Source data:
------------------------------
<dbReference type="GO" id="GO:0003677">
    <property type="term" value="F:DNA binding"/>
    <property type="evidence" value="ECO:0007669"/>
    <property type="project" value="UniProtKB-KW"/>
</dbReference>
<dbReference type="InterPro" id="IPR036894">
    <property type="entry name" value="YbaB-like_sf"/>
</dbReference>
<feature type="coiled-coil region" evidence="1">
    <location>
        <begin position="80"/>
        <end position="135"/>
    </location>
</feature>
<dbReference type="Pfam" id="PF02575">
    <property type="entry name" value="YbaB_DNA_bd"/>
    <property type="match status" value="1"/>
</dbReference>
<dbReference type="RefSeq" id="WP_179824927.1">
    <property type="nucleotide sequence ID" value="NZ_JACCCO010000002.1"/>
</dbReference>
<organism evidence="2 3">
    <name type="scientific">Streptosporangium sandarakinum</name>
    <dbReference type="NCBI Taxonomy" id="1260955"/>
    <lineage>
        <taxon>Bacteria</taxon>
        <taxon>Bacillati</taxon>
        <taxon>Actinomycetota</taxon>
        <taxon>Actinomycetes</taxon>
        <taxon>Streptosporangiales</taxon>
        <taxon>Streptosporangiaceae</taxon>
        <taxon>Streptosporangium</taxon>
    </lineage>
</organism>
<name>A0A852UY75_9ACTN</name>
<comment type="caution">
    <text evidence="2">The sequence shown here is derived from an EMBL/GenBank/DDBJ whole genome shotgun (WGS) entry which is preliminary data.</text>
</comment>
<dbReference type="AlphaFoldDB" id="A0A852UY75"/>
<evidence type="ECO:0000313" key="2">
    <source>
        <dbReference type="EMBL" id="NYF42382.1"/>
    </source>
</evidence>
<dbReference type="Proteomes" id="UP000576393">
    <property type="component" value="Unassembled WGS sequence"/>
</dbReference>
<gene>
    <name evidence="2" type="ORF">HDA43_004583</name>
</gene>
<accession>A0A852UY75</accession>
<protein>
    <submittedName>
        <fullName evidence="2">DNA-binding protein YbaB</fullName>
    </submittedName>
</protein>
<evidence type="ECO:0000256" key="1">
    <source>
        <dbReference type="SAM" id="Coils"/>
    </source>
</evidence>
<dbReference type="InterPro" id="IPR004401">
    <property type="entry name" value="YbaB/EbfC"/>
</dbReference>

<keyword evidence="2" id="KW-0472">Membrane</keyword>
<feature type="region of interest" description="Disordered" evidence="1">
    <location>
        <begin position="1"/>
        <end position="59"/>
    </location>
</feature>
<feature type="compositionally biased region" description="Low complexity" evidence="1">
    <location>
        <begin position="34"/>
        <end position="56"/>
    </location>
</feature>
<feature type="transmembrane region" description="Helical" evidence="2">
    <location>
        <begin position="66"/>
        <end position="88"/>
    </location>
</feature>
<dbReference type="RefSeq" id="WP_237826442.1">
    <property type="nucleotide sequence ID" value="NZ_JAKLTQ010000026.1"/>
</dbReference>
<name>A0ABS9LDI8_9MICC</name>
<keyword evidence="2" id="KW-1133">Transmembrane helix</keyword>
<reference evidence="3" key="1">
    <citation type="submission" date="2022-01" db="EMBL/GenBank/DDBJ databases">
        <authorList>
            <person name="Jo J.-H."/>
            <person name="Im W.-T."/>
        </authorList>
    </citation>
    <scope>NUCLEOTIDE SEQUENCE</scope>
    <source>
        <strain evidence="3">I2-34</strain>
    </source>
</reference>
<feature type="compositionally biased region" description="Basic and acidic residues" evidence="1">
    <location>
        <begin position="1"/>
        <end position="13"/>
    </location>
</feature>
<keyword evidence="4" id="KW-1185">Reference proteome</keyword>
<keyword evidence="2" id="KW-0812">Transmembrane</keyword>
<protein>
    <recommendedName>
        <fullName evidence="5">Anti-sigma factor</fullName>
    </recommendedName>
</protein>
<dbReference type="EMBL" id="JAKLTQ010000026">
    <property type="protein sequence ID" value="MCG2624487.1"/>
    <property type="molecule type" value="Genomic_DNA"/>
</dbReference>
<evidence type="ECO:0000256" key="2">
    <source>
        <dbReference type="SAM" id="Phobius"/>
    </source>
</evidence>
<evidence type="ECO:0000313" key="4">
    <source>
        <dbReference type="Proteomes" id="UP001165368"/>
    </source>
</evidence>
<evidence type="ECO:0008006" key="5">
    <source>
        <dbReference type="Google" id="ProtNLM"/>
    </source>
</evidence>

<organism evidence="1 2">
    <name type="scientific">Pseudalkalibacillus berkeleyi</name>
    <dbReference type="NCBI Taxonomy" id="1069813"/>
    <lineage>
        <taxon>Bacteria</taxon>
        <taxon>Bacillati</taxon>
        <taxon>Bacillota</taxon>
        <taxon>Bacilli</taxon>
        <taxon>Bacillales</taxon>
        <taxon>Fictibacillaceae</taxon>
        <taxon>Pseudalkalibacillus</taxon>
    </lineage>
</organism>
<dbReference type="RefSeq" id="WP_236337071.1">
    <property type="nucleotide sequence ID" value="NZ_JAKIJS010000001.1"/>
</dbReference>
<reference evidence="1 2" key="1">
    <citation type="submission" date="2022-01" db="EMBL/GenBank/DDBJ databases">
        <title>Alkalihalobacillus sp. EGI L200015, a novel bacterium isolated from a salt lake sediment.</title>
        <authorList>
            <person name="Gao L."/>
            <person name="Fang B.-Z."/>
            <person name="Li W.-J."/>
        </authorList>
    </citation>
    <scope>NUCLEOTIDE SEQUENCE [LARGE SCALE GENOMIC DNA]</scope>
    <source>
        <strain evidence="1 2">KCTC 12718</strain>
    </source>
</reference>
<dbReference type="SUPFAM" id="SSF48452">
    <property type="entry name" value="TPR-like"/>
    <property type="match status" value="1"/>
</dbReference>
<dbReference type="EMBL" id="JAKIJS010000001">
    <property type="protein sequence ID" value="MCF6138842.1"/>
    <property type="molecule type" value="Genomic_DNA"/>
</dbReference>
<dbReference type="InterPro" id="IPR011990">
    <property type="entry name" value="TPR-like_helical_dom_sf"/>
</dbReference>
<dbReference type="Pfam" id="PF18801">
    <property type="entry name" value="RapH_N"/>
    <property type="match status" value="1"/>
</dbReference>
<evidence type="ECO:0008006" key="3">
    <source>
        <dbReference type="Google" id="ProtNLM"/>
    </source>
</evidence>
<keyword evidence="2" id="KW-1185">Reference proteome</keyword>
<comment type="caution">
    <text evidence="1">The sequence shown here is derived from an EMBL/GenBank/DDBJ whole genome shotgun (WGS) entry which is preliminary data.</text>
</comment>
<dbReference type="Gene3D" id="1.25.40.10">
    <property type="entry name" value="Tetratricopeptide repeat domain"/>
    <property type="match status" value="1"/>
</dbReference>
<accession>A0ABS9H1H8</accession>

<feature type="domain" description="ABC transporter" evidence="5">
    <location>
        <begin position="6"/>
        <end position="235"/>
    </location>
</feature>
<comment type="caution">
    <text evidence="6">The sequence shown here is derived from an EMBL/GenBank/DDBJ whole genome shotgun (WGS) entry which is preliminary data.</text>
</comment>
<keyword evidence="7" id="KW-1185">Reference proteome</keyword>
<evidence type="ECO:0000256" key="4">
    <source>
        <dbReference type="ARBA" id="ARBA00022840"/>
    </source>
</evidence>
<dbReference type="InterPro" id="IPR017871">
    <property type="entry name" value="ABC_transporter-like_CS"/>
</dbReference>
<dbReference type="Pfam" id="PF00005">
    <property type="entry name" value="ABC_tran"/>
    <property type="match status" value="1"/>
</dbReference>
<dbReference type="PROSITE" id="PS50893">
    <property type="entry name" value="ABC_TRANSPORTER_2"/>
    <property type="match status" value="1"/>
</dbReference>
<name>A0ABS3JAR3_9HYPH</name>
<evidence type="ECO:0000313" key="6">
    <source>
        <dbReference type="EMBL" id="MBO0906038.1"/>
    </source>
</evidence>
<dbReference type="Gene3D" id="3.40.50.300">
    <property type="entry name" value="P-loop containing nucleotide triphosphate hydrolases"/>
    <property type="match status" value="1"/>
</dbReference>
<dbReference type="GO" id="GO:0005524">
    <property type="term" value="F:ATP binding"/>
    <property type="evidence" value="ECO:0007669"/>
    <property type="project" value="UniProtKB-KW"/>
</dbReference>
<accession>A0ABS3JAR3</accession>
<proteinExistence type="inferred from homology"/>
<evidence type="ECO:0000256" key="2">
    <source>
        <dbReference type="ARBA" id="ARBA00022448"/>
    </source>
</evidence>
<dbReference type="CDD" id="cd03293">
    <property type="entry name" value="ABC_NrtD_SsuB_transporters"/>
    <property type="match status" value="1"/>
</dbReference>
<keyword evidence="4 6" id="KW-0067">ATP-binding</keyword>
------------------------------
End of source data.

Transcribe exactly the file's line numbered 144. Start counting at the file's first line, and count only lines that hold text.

    </lineage>